What can happen with others when we choose to Bridge The Gaps

It takes a lot of courage to build a bridge. It may require going against the grain. To do it may offend people and others may not only disagree with you but even oppose you.


We get comfortable with our reality and the way we live, even when there are great chasms of divide within and around us. Our body, mind, heart, and soul adapts to live with these gaps, to help us survive. We often make agreements in order to live with these gaps, and our brain reprograms in way that makes us feel safe, even if we are exhibiting harmful behaviors.


There was a time in my life where I continuously sought to earn and prove myself. There was this scale of sorts I lived by that, when balanced, brought me peace. Unfortunately, the two sides of the scale were the wrongs done against me and the retribution that had to be paid. This vindictive lifestyle was at the subconscious level affecting nearly all my relationships and interactions. While being unaware of it, I also sought to keep my attention off of it so I wouldn't have to face it and bring it to the conscious level.

It wasn't until I brought a good friend of mine to tears as justification for how wrong I felt they'd treated me, that I saw this toxic chasm that was within me. There was a gap in me that I tried to live with by being vindictive, and it created more gaps in me and with others. When my friend left the room with tears on their face, I felt equally happy even satisfied, and sick. Thankfully, I had some other friends who were willing to look at the gaps in their own lives with me and together we bridged those gaps. They had to call me out and address this painful gap in my life I was trying to live with. Through this process, what we found on the other side was true friendship, authentic grace, and genuine forgiveness. I also discovered much more of myself and how my avoidance to bridge the gap, hindered myself from growing and maturing. Just like in my story, we have an added difficulty when it comes to bridging the gaps, where we make agreements to support why we’ve been the way we’ve been. We justify our disconnection and we resist those who would tell us differently, as well as attempt to convince them to join us in our division to make us feel better about being the way we are. This easily could have happened in that scenario, but my friends were gracious with me as they walked me towards the gap to face it.


What I'm talking about here is a sympathetic nervous system response, where we seek to find safety against the discomfort that is being asked of us. When we feel threatened in any way, such as someone encouraging us to respond differently or act in a new way, it can trigger our defenses - fight, flight, freeze, and more.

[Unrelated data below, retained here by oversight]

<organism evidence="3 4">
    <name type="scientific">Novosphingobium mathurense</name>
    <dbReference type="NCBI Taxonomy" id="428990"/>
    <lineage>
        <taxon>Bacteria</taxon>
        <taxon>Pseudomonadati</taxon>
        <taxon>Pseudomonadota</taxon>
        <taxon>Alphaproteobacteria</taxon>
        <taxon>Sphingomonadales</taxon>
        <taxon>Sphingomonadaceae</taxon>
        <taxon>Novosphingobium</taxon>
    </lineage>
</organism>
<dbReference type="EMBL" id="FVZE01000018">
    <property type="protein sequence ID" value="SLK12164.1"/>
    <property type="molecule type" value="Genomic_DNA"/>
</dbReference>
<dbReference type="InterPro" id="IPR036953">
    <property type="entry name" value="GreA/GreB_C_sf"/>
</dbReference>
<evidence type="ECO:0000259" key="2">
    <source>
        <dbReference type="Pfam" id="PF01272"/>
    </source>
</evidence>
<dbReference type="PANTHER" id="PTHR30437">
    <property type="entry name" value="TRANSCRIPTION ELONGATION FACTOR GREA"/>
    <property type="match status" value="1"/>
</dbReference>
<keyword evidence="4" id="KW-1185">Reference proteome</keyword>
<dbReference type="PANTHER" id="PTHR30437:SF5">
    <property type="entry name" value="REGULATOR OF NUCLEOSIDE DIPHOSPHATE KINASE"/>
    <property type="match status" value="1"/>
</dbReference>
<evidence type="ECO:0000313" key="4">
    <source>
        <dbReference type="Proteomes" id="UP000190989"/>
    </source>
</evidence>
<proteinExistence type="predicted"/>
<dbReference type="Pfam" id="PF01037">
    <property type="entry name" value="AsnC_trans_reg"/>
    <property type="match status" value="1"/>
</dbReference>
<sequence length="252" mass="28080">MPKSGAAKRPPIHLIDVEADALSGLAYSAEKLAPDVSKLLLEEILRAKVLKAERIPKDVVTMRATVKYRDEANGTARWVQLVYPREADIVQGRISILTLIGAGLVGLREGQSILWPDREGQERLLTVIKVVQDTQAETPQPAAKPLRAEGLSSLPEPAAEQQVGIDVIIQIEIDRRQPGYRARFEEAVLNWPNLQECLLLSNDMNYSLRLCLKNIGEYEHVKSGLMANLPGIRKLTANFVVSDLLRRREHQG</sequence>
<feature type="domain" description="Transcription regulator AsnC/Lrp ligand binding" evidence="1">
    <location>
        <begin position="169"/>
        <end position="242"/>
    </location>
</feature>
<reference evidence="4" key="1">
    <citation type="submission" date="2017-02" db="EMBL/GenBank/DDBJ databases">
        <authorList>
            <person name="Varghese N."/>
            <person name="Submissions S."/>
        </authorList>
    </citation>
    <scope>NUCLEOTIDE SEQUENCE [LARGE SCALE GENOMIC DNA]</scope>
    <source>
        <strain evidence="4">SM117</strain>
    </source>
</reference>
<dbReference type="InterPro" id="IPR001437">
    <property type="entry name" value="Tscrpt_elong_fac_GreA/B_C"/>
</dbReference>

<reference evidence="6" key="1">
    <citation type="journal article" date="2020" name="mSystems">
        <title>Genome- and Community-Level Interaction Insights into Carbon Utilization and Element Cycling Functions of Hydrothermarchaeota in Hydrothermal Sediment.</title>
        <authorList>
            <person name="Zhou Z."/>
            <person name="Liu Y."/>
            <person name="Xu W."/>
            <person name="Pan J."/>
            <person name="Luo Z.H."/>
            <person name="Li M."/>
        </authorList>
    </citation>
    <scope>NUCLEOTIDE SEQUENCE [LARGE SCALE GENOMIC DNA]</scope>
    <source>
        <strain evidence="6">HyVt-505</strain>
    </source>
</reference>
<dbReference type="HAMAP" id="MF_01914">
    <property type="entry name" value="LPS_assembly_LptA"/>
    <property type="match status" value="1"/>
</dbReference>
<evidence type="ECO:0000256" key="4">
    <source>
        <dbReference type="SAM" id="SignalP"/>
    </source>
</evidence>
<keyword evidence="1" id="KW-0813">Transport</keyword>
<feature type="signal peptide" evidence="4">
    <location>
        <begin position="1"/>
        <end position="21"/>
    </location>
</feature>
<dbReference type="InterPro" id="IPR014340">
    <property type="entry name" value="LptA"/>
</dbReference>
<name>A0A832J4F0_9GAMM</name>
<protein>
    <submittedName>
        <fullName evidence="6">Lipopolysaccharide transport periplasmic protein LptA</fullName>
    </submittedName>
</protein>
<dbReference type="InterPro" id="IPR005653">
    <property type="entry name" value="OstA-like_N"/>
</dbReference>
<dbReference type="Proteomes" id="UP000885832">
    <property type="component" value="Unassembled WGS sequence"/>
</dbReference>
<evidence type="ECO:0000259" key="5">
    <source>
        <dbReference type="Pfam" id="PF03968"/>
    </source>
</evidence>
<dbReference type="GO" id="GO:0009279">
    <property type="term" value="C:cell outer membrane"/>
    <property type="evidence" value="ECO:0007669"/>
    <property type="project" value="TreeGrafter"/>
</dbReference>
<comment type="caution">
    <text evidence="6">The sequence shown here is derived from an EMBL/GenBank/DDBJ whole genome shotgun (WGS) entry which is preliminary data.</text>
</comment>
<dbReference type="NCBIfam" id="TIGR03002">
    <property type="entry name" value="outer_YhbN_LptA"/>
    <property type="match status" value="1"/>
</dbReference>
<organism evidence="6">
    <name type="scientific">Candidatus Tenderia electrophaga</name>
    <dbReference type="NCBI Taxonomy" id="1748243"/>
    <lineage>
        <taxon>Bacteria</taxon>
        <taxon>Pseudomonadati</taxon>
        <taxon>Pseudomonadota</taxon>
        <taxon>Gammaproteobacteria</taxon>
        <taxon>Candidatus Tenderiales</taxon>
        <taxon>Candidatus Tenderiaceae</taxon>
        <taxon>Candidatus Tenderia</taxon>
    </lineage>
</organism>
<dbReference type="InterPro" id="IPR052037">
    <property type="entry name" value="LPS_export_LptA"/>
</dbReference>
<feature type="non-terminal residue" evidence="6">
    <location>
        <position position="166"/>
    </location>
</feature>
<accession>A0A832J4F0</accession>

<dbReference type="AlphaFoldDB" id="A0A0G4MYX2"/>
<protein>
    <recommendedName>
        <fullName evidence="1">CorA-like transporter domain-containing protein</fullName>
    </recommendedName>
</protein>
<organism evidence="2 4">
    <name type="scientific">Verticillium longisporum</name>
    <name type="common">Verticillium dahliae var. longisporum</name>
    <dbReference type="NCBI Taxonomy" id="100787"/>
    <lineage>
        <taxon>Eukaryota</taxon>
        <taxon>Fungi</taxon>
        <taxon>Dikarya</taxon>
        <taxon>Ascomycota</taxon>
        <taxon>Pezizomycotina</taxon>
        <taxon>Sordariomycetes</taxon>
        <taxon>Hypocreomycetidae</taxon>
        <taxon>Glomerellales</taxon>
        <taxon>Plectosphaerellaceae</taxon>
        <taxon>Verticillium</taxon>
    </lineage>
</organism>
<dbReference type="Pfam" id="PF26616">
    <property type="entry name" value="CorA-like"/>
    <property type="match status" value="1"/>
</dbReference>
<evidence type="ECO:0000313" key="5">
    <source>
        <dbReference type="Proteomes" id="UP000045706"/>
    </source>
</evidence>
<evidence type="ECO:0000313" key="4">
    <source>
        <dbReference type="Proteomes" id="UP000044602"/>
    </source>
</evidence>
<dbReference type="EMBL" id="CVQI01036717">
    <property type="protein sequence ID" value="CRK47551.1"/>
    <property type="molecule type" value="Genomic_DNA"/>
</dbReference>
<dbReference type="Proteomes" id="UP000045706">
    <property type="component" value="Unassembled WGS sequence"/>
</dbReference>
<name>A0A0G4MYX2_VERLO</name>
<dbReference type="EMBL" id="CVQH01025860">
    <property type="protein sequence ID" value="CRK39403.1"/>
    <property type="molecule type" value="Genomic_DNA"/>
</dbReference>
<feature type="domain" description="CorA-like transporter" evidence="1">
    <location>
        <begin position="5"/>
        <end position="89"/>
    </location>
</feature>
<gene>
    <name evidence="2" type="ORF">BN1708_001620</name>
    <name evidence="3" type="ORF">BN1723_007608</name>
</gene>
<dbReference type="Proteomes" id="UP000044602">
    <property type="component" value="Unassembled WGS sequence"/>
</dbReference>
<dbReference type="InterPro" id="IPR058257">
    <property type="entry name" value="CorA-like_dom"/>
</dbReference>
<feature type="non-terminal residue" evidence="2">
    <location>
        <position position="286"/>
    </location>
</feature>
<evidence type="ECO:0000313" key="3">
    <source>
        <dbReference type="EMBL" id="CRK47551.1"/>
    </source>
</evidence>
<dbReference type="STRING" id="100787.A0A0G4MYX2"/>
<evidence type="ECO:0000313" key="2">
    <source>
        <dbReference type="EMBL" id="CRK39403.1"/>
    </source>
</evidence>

Our defense responses can easily happen as a form of collusion where we seek validation for the ways we live. We do this rather than seek further growth that is inevitably uncomfortable and painful, but moves us forward. It'd be the equivalent of me digging my heels in and telling my friends, who sought to help me, that they were wrong and needed to join me where I was and accept my perspective. The book, Leadership and Self-Deception, perfectly illustrates this aspect of our humanity where they explain how we live in a box of protection that helps keep us safe. However, when we are in the box, our perspective is distorted by the box and we seek to affirm it by persuading others to be in the box as well. This doesn't create connection, nor bridge the gaps, but instead further supports the hindered reality we've learned to live with.


To choose to live out of the box, face the harmful agreements we've made, and not participate in the collusion game requires grit, strength, and endurance. All of our past pains, unreconciled hurts, and unresolved grievances can become fuel to oppose what could help us. Like fuel to a fire that we throw onto the bridge to burn down the thing that can help us.


It requires a lot to honor the sense within us to bridge the gaps we know are needed. We need great capacity to hold the tension of being on one side while holding onto hope that working to bridge the gaps to the side of the unknown will be worth it.

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